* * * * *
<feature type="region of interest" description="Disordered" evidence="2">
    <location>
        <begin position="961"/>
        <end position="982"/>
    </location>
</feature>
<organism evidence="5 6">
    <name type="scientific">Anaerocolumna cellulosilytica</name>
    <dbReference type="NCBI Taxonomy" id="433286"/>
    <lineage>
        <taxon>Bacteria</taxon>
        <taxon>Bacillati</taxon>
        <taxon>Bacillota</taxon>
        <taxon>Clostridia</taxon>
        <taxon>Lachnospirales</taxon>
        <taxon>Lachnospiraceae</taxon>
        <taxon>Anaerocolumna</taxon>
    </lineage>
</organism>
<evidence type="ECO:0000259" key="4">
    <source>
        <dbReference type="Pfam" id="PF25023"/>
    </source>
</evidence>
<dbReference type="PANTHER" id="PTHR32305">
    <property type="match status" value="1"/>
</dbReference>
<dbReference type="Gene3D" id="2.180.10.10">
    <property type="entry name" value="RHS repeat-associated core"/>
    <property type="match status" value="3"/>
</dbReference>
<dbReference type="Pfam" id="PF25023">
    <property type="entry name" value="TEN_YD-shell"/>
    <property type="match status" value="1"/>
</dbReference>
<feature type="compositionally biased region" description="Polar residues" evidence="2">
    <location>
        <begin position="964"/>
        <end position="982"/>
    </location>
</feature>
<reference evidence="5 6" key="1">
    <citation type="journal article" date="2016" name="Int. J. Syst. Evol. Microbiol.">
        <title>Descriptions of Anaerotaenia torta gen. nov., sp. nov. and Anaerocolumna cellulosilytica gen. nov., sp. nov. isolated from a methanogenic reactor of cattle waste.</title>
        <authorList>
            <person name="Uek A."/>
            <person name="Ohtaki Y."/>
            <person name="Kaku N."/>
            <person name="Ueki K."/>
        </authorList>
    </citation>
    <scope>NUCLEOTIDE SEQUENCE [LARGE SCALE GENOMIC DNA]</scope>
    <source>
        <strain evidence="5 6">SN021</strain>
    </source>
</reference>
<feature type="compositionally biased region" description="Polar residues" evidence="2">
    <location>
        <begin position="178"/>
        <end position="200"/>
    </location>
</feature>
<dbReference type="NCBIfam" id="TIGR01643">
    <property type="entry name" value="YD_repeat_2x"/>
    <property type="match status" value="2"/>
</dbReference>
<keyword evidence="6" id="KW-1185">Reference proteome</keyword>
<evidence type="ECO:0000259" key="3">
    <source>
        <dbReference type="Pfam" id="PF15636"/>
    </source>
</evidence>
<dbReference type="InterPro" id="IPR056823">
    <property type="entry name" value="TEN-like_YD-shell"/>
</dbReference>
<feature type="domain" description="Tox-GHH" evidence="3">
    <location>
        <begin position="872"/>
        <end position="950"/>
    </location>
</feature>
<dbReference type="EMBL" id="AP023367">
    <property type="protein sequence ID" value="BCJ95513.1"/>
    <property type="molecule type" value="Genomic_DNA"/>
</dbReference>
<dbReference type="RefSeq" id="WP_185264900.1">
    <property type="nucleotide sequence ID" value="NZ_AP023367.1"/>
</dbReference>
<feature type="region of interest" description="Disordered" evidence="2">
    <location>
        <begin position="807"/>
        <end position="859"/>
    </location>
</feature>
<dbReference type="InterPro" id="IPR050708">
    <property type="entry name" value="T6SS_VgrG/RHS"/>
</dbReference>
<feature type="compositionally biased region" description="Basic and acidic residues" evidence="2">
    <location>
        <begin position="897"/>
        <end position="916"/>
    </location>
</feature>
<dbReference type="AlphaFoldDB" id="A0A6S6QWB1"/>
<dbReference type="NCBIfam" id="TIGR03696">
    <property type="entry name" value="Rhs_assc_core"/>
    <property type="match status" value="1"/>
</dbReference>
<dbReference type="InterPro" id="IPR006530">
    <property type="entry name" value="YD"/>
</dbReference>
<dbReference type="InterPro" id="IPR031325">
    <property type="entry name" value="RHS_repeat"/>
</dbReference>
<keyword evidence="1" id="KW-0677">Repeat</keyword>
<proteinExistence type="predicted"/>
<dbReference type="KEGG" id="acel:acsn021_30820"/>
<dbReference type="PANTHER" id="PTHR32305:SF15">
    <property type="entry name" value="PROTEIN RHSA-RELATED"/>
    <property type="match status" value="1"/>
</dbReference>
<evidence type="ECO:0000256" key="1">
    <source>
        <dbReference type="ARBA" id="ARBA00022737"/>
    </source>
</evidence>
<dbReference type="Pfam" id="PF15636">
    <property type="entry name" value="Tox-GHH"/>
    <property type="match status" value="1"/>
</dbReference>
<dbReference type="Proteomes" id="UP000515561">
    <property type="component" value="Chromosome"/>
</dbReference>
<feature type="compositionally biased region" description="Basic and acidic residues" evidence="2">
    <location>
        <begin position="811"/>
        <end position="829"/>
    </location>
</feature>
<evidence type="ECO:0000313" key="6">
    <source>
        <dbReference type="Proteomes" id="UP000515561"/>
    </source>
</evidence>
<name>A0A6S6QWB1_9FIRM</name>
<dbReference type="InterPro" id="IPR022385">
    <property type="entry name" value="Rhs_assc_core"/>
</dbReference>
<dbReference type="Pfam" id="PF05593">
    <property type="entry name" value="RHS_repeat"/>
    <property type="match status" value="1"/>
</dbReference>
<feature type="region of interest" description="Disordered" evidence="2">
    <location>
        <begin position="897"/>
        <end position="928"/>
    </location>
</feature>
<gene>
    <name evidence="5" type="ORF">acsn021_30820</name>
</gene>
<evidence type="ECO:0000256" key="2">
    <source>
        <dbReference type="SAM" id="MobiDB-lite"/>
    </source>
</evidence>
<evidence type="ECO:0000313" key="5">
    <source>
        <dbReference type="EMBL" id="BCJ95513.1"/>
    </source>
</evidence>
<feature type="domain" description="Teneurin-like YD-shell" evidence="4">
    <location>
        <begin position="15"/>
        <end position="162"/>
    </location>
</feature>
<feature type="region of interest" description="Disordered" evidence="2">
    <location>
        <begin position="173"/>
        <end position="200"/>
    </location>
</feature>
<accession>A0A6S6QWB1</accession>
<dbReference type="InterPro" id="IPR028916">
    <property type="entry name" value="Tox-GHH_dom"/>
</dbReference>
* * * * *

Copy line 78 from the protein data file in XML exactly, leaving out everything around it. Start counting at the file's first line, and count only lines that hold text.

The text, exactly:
        <begin position="872"/>